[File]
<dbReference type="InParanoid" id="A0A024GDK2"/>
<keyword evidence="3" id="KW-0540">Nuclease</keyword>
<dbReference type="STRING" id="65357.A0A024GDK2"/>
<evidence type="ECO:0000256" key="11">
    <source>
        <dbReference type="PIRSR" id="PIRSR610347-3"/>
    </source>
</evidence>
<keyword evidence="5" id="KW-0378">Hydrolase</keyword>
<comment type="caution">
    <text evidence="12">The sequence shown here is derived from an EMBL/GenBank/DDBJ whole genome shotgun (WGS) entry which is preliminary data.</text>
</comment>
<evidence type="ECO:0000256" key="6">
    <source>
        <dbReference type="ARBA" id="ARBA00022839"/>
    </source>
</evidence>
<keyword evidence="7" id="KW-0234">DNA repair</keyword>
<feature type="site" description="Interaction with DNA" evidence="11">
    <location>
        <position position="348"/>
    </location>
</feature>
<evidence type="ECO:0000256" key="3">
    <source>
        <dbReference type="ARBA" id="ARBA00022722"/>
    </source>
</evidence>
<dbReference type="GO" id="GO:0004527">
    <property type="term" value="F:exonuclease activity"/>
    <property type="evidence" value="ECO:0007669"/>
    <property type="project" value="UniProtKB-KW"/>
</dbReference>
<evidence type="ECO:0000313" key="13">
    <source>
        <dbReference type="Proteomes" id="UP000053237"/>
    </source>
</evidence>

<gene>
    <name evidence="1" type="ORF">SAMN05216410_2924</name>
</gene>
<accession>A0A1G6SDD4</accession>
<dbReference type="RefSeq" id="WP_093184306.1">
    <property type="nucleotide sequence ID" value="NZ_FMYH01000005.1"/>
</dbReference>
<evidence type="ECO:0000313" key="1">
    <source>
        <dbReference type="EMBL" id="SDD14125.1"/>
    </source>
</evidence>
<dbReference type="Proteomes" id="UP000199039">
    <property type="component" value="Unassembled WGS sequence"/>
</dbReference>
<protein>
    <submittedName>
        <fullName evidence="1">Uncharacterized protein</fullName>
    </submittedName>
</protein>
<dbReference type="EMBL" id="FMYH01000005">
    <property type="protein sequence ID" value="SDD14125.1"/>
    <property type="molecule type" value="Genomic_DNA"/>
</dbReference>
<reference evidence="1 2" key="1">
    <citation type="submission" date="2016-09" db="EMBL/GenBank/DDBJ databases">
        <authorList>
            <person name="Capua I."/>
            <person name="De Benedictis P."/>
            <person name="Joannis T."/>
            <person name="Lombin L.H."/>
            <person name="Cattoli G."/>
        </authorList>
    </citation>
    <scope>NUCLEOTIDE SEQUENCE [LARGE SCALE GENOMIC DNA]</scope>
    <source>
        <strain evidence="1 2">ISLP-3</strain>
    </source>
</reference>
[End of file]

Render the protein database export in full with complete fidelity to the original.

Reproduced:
<dbReference type="InParanoid" id="A0A024GDK2"/>
<keyword evidence="3" id="KW-0540">Nuclease</keyword>
<dbReference type="STRING" id="65357.A0A024GDK2"/>
<evidence type="ECO:0000256" key="11">
    <source>
        <dbReference type="PIRSR" id="PIRSR610347-3"/>
    </source>
</evidence>
<keyword evidence="5" id="KW-0378">Hydrolase</keyword>
<comment type="caution">
    <text evidence="12">The sequence shown here is derived from an EMBL/GenBank/DDBJ whole genome shotgun (WGS) entry which is preliminary data.</text>
</comment>
<evidence type="ECO:0000256" key="6">
    <source>
        <dbReference type="ARBA" id="ARBA00022839"/>
    </source>
</evidence>
<keyword evidence="7" id="KW-0234">DNA repair</keyword>
<feature type="site" description="Interaction with DNA" evidence="11">
    <location>
        <position position="348"/>
    </location>
</feature>
<evidence type="ECO:0000256" key="3">
    <source>
        <dbReference type="ARBA" id="ARBA00022722"/>
    </source>
</evidence>
<dbReference type="GO" id="GO:0004527">
    <property type="term" value="F:exonuclease activity"/>
    <property type="evidence" value="ECO:0007669"/>
    <property type="project" value="UniProtKB-KW"/>
</dbReference>
<evidence type="ECO:0000313" key="13">
    <source>
        <dbReference type="Proteomes" id="UP000053237"/>
    </source>
</evidence>

<gene>
    <name evidence="1" type="ORF">SAMN05216410_2924</name>
</gene>
<accession>A0A1G6SDD4</accession>
<dbReference type="RefSeq" id="WP_093184306.1">
    <property type="nucleotide sequence ID" value="NZ_FMYH01000005.1"/>
</dbReference>
<evidence type="ECO:0000313" key="1">
    <source>
        <dbReference type="EMBL" id="SDD14125.1"/>
    </source>
</evidence>
<dbReference type="Proteomes" id="UP000199039">
    <property type="component" value="Unassembled WGS sequence"/>
</dbReference>
<protein>
    <submittedName>
        <fullName evidence="1">Uncharacterized protein</fullName>
    </submittedName>
</protein>
<dbReference type="EMBL" id="FMYH01000005">
    <property type="protein sequence ID" value="SDD14125.1"/>
    <property type="molecule type" value="Genomic_DNA"/>
</dbReference>
<reference evidence="1 2" key="1">
    <citation type="submission" date="2016-09" db="EMBL/GenBank/DDBJ databases">
        <authorList>
            <person name="Capua I."/>
            <person name="De Benedictis P."/>
            <person name="Joannis T."/>
            <person name="Lombin L.H."/>
            <person name="Cattoli G."/>
        </authorList>
    </citation>
    <scope>NUCLEOTIDE SEQUENCE [LARGE SCALE GENOMIC DNA]</scope>
    <source>
        <strain evidence="1 2">ISLP-3</strain>
    </source>
</reference>